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[Photo: Lusa/André Catueira]
Orlando Massianda waves two cucumbers at a column of vehicles passing by at high speed, trying to sell to travellers passing his family’s land in a rural part of central Mozambique that has reverted to being a war zone.
“This has been the situation for several weeks. The cars no longer stop to buy cucumbers, because they are passing by under escort,” Orlando told Lusa, while returning home with his three sieves filled with cucumbers.
“We produce these cucumbers between running away from the shooting. One day weeding and the next, not, because of the attacks,” the 36-year-old farmer adds, ruing the lack of customers.
The defence and security forces reactivated mandatory escorts on the Muda Serração – Muxungue section of the EN1, the main road in Mozambique, almost two months ago, in the face of persistent attacks by armed insurgents.
Buses and cargo vehicles have been ambushed on this section of road since August, police blaming to the self-proclaimed Renamo ‘Military Junta’, an opposition party splinter group with an unknown number of supporters in the area.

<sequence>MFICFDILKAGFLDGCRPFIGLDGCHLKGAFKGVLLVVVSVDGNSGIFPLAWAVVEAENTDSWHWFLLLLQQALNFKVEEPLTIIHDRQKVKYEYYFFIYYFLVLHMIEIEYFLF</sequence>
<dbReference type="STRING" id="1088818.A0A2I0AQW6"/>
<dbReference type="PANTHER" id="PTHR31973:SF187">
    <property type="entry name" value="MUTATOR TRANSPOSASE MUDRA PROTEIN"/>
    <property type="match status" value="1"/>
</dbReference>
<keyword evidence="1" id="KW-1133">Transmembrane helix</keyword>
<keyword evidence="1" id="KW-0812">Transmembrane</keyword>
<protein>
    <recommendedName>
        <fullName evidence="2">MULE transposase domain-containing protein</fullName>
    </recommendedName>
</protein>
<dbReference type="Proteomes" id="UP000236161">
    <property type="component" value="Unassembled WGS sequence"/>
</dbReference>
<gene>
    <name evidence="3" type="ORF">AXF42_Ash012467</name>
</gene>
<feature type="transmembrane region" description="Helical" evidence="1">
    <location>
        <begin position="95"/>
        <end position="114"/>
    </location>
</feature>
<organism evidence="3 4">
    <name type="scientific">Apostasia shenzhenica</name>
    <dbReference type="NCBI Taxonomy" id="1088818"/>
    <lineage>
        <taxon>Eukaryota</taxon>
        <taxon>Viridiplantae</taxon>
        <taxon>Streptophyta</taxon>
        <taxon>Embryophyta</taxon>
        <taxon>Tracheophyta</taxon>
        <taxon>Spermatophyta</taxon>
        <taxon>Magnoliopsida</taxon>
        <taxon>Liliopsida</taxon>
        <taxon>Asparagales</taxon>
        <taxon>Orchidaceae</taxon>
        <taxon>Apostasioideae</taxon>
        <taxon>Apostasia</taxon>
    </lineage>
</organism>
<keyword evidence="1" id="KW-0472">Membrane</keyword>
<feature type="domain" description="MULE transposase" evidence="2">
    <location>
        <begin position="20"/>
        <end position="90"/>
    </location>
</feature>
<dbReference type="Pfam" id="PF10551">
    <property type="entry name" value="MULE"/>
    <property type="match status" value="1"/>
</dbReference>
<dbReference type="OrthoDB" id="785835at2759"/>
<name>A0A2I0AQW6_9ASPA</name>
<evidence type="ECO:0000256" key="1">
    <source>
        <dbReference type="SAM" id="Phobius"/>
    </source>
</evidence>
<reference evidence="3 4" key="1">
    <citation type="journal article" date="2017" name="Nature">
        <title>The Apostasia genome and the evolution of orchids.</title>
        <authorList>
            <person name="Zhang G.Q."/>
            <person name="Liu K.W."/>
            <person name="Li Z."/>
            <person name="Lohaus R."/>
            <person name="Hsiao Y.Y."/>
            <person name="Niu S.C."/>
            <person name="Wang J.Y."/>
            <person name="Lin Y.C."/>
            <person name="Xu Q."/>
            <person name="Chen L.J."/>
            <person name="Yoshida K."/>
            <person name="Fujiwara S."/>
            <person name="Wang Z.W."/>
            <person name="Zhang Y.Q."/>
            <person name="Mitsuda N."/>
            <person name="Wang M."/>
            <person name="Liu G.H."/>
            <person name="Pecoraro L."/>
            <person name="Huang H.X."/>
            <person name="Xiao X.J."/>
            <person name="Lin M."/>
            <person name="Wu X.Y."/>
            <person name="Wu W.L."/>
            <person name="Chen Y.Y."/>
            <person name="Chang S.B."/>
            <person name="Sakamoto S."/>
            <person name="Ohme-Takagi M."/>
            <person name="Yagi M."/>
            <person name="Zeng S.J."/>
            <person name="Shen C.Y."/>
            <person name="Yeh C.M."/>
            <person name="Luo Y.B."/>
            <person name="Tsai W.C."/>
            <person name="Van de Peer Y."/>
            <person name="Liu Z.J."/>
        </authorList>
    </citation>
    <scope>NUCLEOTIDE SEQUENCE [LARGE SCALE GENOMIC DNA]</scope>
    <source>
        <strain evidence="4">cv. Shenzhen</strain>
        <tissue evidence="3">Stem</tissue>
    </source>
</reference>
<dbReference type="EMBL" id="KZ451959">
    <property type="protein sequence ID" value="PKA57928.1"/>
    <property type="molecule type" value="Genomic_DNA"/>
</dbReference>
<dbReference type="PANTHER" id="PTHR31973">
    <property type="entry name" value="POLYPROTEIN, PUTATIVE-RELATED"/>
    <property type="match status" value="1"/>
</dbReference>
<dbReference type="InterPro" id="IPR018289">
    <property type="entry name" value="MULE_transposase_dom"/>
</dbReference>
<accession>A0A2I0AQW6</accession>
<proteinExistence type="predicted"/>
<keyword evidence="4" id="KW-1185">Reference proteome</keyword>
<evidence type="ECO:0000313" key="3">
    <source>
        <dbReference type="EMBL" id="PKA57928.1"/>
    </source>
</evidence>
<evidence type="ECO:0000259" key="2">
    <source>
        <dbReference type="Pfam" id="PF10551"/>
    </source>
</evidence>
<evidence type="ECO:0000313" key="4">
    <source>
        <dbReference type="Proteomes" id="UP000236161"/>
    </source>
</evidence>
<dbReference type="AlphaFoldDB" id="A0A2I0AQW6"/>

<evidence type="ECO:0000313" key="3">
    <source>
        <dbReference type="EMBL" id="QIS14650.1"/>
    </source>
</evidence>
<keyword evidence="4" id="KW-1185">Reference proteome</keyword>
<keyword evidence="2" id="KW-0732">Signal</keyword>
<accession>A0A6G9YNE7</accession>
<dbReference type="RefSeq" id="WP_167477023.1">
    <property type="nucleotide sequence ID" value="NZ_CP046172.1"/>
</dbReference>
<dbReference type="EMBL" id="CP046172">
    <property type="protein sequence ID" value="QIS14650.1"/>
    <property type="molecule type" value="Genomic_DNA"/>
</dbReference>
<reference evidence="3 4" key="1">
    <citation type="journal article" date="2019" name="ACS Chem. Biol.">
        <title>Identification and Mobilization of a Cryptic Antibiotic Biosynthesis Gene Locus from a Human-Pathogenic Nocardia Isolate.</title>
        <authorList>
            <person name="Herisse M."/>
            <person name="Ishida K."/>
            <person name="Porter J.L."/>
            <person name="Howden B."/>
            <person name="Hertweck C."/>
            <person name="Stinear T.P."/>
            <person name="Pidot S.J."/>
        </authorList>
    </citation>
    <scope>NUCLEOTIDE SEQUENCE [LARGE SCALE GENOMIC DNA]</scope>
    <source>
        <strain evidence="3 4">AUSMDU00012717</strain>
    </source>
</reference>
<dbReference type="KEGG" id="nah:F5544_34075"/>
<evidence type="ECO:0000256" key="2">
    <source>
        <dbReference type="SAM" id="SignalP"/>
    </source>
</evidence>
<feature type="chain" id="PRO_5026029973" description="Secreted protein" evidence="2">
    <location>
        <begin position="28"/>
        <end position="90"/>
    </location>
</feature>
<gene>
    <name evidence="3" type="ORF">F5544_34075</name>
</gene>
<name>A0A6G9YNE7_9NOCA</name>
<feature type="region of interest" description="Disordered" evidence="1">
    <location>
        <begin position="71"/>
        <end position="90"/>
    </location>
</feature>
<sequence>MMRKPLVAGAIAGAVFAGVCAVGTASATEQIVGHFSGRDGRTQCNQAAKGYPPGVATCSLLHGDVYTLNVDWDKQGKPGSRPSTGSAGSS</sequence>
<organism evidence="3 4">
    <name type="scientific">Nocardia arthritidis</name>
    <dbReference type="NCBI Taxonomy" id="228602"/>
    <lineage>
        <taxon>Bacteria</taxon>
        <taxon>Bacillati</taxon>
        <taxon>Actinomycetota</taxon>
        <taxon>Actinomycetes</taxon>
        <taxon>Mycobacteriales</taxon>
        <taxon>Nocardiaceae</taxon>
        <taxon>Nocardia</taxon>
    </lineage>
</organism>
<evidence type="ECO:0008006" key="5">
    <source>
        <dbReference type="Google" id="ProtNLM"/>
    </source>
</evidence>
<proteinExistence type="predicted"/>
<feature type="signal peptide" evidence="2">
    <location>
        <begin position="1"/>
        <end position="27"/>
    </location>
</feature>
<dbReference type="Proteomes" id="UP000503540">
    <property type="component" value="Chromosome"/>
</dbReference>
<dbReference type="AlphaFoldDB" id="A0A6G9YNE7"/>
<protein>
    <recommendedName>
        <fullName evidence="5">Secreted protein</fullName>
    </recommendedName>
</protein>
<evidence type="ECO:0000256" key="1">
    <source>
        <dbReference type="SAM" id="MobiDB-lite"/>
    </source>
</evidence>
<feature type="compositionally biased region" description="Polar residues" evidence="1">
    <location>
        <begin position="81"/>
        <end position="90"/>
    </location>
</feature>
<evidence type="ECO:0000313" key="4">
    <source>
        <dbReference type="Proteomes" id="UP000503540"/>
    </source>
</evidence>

“Cars pass by at high speed and nobody wants to risk their lives stopping to buy cucumbers or charcoal, our main source of livelihood,” Adriano Mafuca, a farmer from the village of Chibuto 1, acknowledges as he fills a raffia sack with charcoal.
The roadside bazaars where people set up stalls to selling seasonal produce and traditional local drinks based on palm trees and wild herbs have become “ghost places”, even though
Adriano Mafuca swears there has never been an attack there.
But a stop would run contrary to escort rules, reintroduced also to cut the logistics of the attackers, who are supplied via the main road.
“Business has worsened with the introduction of escorts. All four daily round trips pass by in a flash, then everything falls silent again,” observes Maria Majude from Chipue, a village on the EN1 now almost abandoned by residents and traders alike.
There are at least five police posts, with vehicles and motorcycles, on the Muda Serração – Muxungue section, such as in Chibuto 1 and Mutindiri 2, where, last week, the convoys escorted by police forces were machine-gunned twice.
For Paulo Cristóvão, a truck driver that Lusa found in a queue waiting for a convoy to set off, and who transits the section every Monday and Tuesday, the escorts reduced the lack of safety on the highway, but have still not managed to put an end to the attacks altogether.
“The escorts lowered the danger level a little, but a car in a convoy was attacked just yesterday, although without injuries,” Cristóvão said, grumbling about the delays.
Attacks in the region have claimed 22 lives since they started on August 6, after the announcement of a peace agreement between the government and Renamo contested by some of its guerrilla fighters, who demand better terms for disarmament.
By André CatueiraSource: Lusa
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